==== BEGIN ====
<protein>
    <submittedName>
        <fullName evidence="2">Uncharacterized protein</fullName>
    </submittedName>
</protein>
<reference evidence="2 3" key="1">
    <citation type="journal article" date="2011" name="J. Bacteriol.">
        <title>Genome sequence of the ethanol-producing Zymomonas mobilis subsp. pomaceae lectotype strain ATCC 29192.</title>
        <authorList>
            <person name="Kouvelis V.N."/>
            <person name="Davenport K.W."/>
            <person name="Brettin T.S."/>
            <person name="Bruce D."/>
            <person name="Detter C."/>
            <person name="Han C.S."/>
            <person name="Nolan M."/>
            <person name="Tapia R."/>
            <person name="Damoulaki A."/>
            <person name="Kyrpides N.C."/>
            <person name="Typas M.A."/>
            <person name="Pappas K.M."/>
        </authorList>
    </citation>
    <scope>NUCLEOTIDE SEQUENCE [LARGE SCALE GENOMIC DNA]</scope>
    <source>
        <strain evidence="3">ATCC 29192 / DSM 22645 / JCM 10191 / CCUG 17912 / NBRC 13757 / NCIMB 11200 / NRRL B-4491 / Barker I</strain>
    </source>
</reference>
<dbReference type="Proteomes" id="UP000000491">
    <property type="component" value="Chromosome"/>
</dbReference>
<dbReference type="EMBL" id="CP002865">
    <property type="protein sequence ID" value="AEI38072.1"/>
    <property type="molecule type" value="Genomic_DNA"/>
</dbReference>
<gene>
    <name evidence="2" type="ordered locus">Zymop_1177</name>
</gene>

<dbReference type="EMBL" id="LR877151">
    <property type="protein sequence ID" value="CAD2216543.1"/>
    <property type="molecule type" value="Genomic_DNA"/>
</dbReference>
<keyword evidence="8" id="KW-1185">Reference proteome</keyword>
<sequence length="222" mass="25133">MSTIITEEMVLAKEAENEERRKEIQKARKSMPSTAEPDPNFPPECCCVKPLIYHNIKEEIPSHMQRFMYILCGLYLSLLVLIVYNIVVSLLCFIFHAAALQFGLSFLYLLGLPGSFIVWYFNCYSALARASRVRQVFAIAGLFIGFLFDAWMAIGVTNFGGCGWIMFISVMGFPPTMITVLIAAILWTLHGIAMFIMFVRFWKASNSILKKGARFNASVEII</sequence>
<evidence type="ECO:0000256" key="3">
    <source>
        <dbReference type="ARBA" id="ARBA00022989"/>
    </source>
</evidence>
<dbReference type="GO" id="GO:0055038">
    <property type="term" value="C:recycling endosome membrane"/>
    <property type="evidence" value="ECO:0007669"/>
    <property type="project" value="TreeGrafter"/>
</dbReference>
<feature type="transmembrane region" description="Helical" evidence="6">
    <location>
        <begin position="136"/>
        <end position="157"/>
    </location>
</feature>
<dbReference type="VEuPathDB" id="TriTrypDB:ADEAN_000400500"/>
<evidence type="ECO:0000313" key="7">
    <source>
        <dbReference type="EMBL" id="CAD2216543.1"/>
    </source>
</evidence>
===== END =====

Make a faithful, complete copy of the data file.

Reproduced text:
<protein>
    <submittedName>
        <fullName evidence="2">Uncharacterized protein</fullName>
    </submittedName>
</protein>
<reference evidence="2 3" key="1">
    <citation type="journal article" date="2011" name="J. Bacteriol.">
        <title>Genome sequence of the ethanol-producing Zymomonas mobilis subsp. pomaceae lectotype strain ATCC 29192.</title>
        <authorList>
            <person name="Kouvelis V.N."/>
            <person name="Davenport K.W."/>
            <person name="Brettin T.S."/>
            <person name="Bruce D."/>
            <person name="Detter C."/>
            <person name="Han C.S."/>
            <person name="Nolan M."/>
            <person name="Tapia R."/>
            <person name="Damoulaki A."/>
            <person name="Kyrpides N.C."/>
            <person name="Typas M.A."/>
            <person name="Pappas K.M."/>
        </authorList>
    </citation>
    <scope>NUCLEOTIDE SEQUENCE [LARGE SCALE GENOMIC DNA]</scope>
    <source>
        <strain evidence="3">ATCC 29192 / DSM 22645 / JCM 10191 / CCUG 17912 / NBRC 13757 / NCIMB 11200 / NRRL B-4491 / Barker I</strain>
    </source>
</reference>
<dbReference type="Proteomes" id="UP000000491">
    <property type="component" value="Chromosome"/>
</dbReference>
<dbReference type="EMBL" id="CP002865">
    <property type="protein sequence ID" value="AEI38072.1"/>
    <property type="molecule type" value="Genomic_DNA"/>
</dbReference>
<gene>
    <name evidence="2" type="ordered locus">Zymop_1177</name>
</gene>

<dbReference type="EMBL" id="LR877151">
    <property type="protein sequence ID" value="CAD2216543.1"/>
    <property type="molecule type" value="Genomic_DNA"/>
</dbReference>
<keyword evidence="8" id="KW-1185">Reference proteome</keyword>
<sequence length="222" mass="25133">MSTIITEEMVLAKEAENEERRKEIQKARKSMPSTAEPDPNFPPECCCVKPLIYHNIKEEIPSHMQRFMYILCGLYLSLLVLIVYNIVVSLLCFIFHAAALQFGLSFLYLLGLPGSFIVWYFNCYSALARASRVRQVFAIAGLFIGFLFDAWMAIGVTNFGGCGWIMFISVMGFPPTMITVLIAAILWTLHGIAMFIMFVRFWKASNSILKKGARFNASVEII</sequence>
<evidence type="ECO:0000256" key="3">
    <source>
        <dbReference type="ARBA" id="ARBA00022989"/>
    </source>
</evidence>
<dbReference type="GO" id="GO:0055038">
    <property type="term" value="C:recycling endosome membrane"/>
    <property type="evidence" value="ECO:0007669"/>
    <property type="project" value="TreeGrafter"/>
</dbReference>
<feature type="transmembrane region" description="Helical" evidence="6">
    <location>
        <begin position="136"/>
        <end position="157"/>
    </location>
</feature>
<dbReference type="VEuPathDB" id="TriTrypDB:ADEAN_000400500"/>
<evidence type="ECO:0000313" key="7">
    <source>
        <dbReference type="EMBL" id="CAD2216543.1"/>
    </source>
</evidence>